Yahaya Sharif-Aminu, a musician in Nigeria’s northern state of Kano has been sentenced to death by hanging for blaspheming against Prophet Muhammad and he did not deny the charges.
The singer went into hiding after releasing the song and he is currently in detention.
However, Judge Khadi Aliyu Muhammad Kani said he could appeal against the verdict.
An upper Sharia court in the Hausawa Filin Hockey area of the state said Yahaya Sharif-Aminu, 22, was guilty of committing blasphemy for a song he circulated via WhatsApp in March.
Angry protesters had burnt down his family home and gathered outside the headquarters of the Islamic police, known as the Hisbah, demanding action against him.
Idris Ibrahim, the leader of the protesters that called for the musician’s arrest in March, Idris Ibrahim, saying the judgement will serve as a warning to others “contemplating toeing Yahaya’s path”.
Ibrahim said: “When I heard about the judgment I was so happy because it showed our protest wasn’t in vain. This [judgement] will serve as a deterrent to others who feel they could insult our religion or prophet and go scot-free”.
The critics said the song was blasphemous as it praised an imam from the Tijaniya Muslim brotherhood to the extent it elevated him above the Prophet Muhammad.
Sharif-Aminu is an Islamic gospel musician who only became popular because of his alleged blasphemous song.
Hitherto, he is not well-known in northern Nigeria and his songs were not popular outside his Tjjaniya sect. The sects have many such musicians within their ranks.
States across Muslim-majority northern Nigeria use both secular law and Sharia law, which does not apply to non-Muslims.
Only one of the death sentences passed by Nigeria’s Sharia courts has been carried out since they were reintroduced in 1999.
DEATH SENTENCES IN NIGERIA’S SHARIA COURTS
In the past, sentences have been passed, including for women convicted of having extramarital sex but only one has been carried out. A man convicted of killing a woman and her two children who was hanged in 2002.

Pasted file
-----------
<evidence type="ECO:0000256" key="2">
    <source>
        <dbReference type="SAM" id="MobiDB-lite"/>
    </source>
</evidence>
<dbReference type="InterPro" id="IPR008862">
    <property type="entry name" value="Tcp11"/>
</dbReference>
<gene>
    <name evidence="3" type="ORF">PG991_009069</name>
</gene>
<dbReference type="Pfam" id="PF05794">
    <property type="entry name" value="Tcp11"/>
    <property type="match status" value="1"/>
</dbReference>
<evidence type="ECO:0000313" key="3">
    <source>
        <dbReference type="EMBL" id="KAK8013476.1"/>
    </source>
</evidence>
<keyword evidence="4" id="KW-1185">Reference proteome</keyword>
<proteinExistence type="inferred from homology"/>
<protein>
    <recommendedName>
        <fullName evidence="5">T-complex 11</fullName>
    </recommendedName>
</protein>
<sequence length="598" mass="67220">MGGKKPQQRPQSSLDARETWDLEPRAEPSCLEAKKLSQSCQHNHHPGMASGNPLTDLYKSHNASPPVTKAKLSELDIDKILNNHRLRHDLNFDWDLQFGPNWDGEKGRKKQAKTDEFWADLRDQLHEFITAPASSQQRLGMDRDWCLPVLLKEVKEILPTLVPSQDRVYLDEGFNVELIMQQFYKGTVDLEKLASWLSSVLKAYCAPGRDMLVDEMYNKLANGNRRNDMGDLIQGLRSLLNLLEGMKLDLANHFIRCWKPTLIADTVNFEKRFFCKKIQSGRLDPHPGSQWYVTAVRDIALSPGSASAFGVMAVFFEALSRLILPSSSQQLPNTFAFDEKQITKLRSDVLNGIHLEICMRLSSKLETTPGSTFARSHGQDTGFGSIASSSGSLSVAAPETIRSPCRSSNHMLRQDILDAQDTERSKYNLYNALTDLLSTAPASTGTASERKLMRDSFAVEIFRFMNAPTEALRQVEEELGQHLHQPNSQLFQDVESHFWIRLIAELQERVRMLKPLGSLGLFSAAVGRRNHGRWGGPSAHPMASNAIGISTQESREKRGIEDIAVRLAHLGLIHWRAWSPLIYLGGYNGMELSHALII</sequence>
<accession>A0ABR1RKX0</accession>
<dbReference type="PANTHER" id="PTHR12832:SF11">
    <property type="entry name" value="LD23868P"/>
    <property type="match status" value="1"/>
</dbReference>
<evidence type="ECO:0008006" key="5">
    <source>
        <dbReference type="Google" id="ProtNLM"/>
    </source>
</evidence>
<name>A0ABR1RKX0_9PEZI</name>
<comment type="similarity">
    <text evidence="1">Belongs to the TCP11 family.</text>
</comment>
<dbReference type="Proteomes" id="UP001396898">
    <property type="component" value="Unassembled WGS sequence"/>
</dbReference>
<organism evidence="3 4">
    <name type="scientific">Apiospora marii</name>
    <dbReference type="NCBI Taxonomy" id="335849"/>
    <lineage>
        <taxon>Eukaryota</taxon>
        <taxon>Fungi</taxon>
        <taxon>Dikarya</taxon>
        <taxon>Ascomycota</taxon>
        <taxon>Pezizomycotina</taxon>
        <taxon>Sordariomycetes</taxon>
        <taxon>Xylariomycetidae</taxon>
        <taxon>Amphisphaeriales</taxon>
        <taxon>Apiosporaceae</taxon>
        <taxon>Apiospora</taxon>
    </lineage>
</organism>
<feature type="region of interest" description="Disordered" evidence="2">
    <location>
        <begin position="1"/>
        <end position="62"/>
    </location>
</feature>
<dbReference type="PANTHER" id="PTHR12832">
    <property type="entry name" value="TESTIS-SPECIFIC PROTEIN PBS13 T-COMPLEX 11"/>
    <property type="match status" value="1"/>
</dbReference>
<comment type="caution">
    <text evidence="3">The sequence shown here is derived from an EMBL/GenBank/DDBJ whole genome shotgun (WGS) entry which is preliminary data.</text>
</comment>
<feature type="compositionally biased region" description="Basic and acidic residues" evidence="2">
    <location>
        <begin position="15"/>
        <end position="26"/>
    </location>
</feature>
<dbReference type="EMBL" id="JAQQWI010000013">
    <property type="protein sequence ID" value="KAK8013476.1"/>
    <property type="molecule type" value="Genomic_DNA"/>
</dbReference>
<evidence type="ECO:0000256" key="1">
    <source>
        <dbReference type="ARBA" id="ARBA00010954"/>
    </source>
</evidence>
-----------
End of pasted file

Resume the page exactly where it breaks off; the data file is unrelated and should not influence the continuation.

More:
The last time a Nigerian Sharia court passed a death sentence was in 2016 when Abdulazeez Inyass, was sentenced to death for blaspheming against Islam during after a secret trial in Kano.
Inyass, who is still in detention, was alleged to have said that Sheikh Ibrahim Niasse, the Senegalese founder of the Tijaniya sect, which has a large following across West Africa, “was bigger than Prophet Muhammad”.
The sentence has not been carried out as a death penalty in Nigeria requires the sign-off of the state governor.
NIGERIA’S SHARIA COURT’S OPERATIONS
Twelve states in Nigeria’s Muslim-dominated north operate the Sharia system of justice, but only Muslims can be tried in its courts.
The Sharia system, which also has its own Court of Appeal, handles both civil and criminal matters involving Muslims and its judgements can also be challenged in Nigeria’s secular Courts of Appeal and the Supreme Court.
The Sharia judges, known as alkalis, are learned in both Islamic and secular laws.
If a case involves a Muslim and a non-Muslim, the non-Muslim has the option of choosing where they want the case to be tried.
The Sharia court can only hear the case if the non-Muslim gives written consent.
Sentences handed down by the courts include floggings, amputations and the death penalty.
featured image is of protesters had called for action against the musician